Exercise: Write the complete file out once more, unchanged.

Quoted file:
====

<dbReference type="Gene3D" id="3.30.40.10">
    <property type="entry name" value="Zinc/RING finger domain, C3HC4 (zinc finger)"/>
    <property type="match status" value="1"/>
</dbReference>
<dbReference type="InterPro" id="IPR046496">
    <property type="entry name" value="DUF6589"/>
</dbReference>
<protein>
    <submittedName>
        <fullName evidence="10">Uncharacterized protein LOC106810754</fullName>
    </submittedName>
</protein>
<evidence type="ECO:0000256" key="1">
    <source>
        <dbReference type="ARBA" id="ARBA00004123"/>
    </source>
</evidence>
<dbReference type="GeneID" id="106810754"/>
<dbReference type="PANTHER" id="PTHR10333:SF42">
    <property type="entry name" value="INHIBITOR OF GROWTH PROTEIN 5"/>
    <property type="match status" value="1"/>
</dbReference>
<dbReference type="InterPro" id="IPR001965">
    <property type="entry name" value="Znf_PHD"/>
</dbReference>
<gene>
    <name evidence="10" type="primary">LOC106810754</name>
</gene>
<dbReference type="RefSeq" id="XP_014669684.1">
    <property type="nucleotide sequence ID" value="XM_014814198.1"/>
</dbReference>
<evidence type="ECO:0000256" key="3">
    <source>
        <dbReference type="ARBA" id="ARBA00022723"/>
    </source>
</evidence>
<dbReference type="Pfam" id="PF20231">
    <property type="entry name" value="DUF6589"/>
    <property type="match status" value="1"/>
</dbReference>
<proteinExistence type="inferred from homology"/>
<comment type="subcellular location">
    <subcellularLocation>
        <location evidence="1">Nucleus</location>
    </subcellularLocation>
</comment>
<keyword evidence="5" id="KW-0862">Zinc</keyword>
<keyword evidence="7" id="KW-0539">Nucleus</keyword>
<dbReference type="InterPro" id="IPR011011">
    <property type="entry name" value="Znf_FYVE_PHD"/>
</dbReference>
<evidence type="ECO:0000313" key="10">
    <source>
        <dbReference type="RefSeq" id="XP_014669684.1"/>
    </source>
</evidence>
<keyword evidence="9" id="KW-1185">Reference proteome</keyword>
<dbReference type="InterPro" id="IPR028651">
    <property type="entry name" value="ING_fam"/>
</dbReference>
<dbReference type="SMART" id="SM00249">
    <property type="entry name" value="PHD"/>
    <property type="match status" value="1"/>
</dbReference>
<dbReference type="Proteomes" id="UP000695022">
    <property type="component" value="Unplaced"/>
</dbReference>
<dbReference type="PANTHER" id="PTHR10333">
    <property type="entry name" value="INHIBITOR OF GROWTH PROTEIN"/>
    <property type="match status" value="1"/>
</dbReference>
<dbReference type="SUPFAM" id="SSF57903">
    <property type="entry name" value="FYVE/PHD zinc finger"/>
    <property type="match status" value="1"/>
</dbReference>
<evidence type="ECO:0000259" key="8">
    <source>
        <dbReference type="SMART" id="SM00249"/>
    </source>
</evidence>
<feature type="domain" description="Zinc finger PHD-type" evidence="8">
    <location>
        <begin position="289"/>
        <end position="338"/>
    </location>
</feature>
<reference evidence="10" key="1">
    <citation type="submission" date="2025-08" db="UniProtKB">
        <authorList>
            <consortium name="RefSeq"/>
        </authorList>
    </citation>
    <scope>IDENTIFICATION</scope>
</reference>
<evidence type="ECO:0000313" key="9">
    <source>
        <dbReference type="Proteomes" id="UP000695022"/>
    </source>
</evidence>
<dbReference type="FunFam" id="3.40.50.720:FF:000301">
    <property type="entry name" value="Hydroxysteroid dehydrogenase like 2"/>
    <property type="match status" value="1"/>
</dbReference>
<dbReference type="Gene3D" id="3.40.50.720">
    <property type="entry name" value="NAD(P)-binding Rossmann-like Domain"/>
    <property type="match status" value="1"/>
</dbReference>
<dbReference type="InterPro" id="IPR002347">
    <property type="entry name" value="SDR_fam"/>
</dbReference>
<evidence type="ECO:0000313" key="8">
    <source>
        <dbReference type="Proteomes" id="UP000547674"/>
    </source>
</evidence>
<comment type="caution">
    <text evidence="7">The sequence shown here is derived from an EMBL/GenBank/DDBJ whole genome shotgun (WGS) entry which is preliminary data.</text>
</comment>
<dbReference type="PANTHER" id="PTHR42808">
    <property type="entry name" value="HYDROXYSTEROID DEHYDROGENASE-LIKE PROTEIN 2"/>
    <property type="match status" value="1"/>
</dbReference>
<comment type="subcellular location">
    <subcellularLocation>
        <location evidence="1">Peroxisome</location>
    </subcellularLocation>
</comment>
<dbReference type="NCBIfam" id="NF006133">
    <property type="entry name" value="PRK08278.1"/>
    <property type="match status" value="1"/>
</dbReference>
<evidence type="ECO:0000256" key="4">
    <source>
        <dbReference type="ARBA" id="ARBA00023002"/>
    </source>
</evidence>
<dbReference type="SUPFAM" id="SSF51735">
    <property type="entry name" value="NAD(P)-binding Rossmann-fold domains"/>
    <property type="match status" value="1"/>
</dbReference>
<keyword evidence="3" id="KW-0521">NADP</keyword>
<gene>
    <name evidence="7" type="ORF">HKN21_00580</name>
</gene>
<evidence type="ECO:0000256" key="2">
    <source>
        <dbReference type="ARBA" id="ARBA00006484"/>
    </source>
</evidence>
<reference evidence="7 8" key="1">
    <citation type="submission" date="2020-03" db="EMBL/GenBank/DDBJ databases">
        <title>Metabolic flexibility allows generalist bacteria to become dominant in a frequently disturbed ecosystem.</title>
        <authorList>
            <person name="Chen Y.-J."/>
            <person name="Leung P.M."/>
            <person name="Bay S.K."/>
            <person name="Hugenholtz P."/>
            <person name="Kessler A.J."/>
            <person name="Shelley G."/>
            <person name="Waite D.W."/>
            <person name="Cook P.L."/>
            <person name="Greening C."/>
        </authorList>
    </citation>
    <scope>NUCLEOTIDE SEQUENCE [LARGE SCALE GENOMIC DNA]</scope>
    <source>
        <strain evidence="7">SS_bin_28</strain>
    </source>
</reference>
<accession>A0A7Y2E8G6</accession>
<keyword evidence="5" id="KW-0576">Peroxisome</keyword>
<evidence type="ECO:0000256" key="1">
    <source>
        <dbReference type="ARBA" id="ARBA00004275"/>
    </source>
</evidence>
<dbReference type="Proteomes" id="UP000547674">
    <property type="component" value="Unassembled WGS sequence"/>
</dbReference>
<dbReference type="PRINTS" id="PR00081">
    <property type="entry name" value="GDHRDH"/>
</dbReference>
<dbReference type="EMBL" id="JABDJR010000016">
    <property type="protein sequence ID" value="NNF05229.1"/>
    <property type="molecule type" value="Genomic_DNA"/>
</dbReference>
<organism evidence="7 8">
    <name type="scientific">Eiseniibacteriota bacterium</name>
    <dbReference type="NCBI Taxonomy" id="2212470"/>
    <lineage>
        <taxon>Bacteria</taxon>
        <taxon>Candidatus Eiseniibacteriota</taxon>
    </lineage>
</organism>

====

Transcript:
<dbReference type="Gene3D" id="3.30.40.10">
    <property type="entry name" value="Zinc/RING finger domain, C3HC4 (zinc finger)"/>
    <property type="match status" value="1"/>
</dbReference>
<dbReference type="InterPro" id="IPR046496">
    <property type="entry name" value="DUF6589"/>
</dbReference>
<protein>
    <submittedName>
        <fullName evidence="10">Uncharacterized protein LOC106810754</fullName>
    </submittedName>
</protein>
<evidence type="ECO:0000256" key="1">
    <source>
        <dbReference type="ARBA" id="ARBA00004123"/>
    </source>
</evidence>
<dbReference type="GeneID" id="106810754"/>
<dbReference type="PANTHER" id="PTHR10333:SF42">
    <property type="entry name" value="INHIBITOR OF GROWTH PROTEIN 5"/>
    <property type="match status" value="1"/>
</dbReference>
<dbReference type="InterPro" id="IPR001965">
    <property type="entry name" value="Znf_PHD"/>
</dbReference>
<gene>
    <name evidence="10" type="primary">LOC106810754</name>
</gene>
<dbReference type="RefSeq" id="XP_014669684.1">
    <property type="nucleotide sequence ID" value="XM_014814198.1"/>
</dbReference>
<evidence type="ECO:0000256" key="3">
    <source>
        <dbReference type="ARBA" id="ARBA00022723"/>
    </source>
</evidence>
<dbReference type="Pfam" id="PF20231">
    <property type="entry name" value="DUF6589"/>
    <property type="match status" value="1"/>
</dbReference>
<proteinExistence type="inferred from homology"/>
<comment type="subcellular location">
    <subcellularLocation>
        <location evidence="1">Nucleus</location>
    </subcellularLocation>
</comment>
<keyword evidence="5" id="KW-0862">Zinc</keyword>
<keyword evidence="7" id="KW-0539">Nucleus</keyword>
<dbReference type="InterPro" id="IPR011011">
    <property type="entry name" value="Znf_FYVE_PHD"/>
</dbReference>
<evidence type="ECO:0000313" key="10">
    <source>
        <dbReference type="RefSeq" id="XP_014669684.1"/>
    </source>
</evidence>
<keyword evidence="9" id="KW-1185">Reference proteome</keyword>
<dbReference type="InterPro" id="IPR028651">
    <property type="entry name" value="ING_fam"/>
</dbReference>
<dbReference type="SMART" id="SM00249">
    <property type="entry name" value="PHD"/>
    <property type="match status" value="1"/>
</dbReference>
<dbReference type="Proteomes" id="UP000695022">
    <property type="component" value="Unplaced"/>
</dbReference>
<dbReference type="PANTHER" id="PTHR10333">
    <property type="entry name" value="INHIBITOR OF GROWTH PROTEIN"/>
    <property type="match status" value="1"/>
</dbReference>
<dbReference type="SUPFAM" id="SSF57903">
    <property type="entry name" value="FYVE/PHD zinc finger"/>
    <property type="match status" value="1"/>
</dbReference>
<evidence type="ECO:0000259" key="8">
    <source>
        <dbReference type="SMART" id="SM00249"/>
    </source>
</evidence>
<feature type="domain" description="Zinc finger PHD-type" evidence="8">
    <location>
        <begin position="289"/>
        <end position="338"/>
    </location>
</feature>
<reference evidence="10" key="1">
    <citation type="submission" date="2025-08" db="UniProtKB">
        <authorList>
            <consortium name="RefSeq"/>
        </authorList>
    </citation>
    <scope>IDENTIFICATION</scope>
</reference>
<evidence type="ECO:0000313" key="9">
    <source>
        <dbReference type="Proteomes" id="UP000695022"/>
    </source>
</evidence>
<dbReference type="FunFam" id="3.40.50.720:FF:000301">
    <property type="entry name" value="Hydroxysteroid dehydrogenase like 2"/>
    <property type="match status" value="1"/>
</dbReference>
<dbReference type="Gene3D" id="3.40.50.720">
    <property type="entry name" value="NAD(P)-binding Rossmann-like Domain"/>
    <property type="match status" value="1"/>
</dbReference>
<dbReference type="InterPro" id="IPR002347">
    <property type="entry name" value="SDR_fam"/>
</dbReference>
<evidence type="ECO:0000313" key="8">
    <source>
        <dbReference type="Proteomes" id="UP000547674"/>
    </source>
</evidence>
<comment type="caution">
    <text evidence="7">The sequence shown here is derived from an EMBL/GenBank/DDBJ whole genome shotgun (WGS) entry which is preliminary data.</text>
</comment>
<dbReference type="PANTHER" id="PTHR42808">
    <property type="entry name" value="HYDROXYSTEROID DEHYDROGENASE-LIKE PROTEIN 2"/>
    <property type="match status" value="1"/>
</dbReference>
<comment type="subcellular location">
    <subcellularLocation>
        <location evidence="1">Peroxisome</location>
    </subcellularLocation>
</comment>
<dbReference type="NCBIfam" id="NF006133">
    <property type="entry name" value="PRK08278.1"/>
    <property type="match status" value="1"/>
</dbReference>
<evidence type="ECO:0000256" key="4">
    <source>
        <dbReference type="ARBA" id="ARBA00023002"/>
    </source>
</evidence>
<dbReference type="SUPFAM" id="SSF51735">
    <property type="entry name" value="NAD(P)-binding Rossmann-fold domains"/>
    <property type="match status" value="1"/>
</dbReference>
<keyword evidence="3" id="KW-0521">NADP</keyword>
<gene>
    <name evidence="7" type="ORF">HKN21_00580</name>
</gene>
<evidence type="ECO:0000256" key="2">
    <source>
        <dbReference type="ARBA" id="ARBA00006484"/>
    </source>
</evidence>
<reference evidence="7 8" key="1">
    <citation type="submission" date="2020-03" db="EMBL/GenBank/DDBJ databases">
        <title>Metabolic flexibility allows generalist bacteria to become dominant in a frequently disturbed ecosystem.</title>
        <authorList>
            <person name="Chen Y.-J."/>
            <person name="Leung P.M."/>
            <person name="Bay S.K."/>
            <person name="Hugenholtz P."/>
            <person name="Kessler A.J."/>
            <person name="Shelley G."/>
            <person name="Waite D.W."/>
            <person name="Cook P.L."/>
            <person name="Greening C."/>
        </authorList>
    </citation>
    <scope>NUCLEOTIDE SEQUENCE [LARGE SCALE GENOMIC DNA]</scope>
    <source>
        <strain evidence="7">SS_bin_28</strain>
    </source>
</reference>
<accession>A0A7Y2E8G6</accession>
<keyword evidence="5" id="KW-0576">Peroxisome</keyword>
<evidence type="ECO:0000256" key="1">
    <source>
        <dbReference type="ARBA" id="ARBA00004275"/>
    </source>
</evidence>
<dbReference type="Proteomes" id="UP000547674">
    <property type="component" value="Unassembled WGS sequence"/>
</dbReference>
<dbReference type="PRINTS" id="PR00081">
    <property type="entry name" value="GDHRDH"/>
</dbReference>
<dbReference type="EMBL" id="JABDJR010000016">
    <property type="protein sequence ID" value="NNF05229.1"/>
    <property type="molecule type" value="Genomic_DNA"/>
</dbReference>
<organism evidence="7 8">
    <name type="scientific">Eiseniibacteriota bacterium</name>
    <dbReference type="NCBI Taxonomy" id="2212470"/>
    <lineage>
        <taxon>Bacteria</taxon>
        <taxon>Candidatus Eiseniibacteriota</taxon>
    </lineage>
</organism>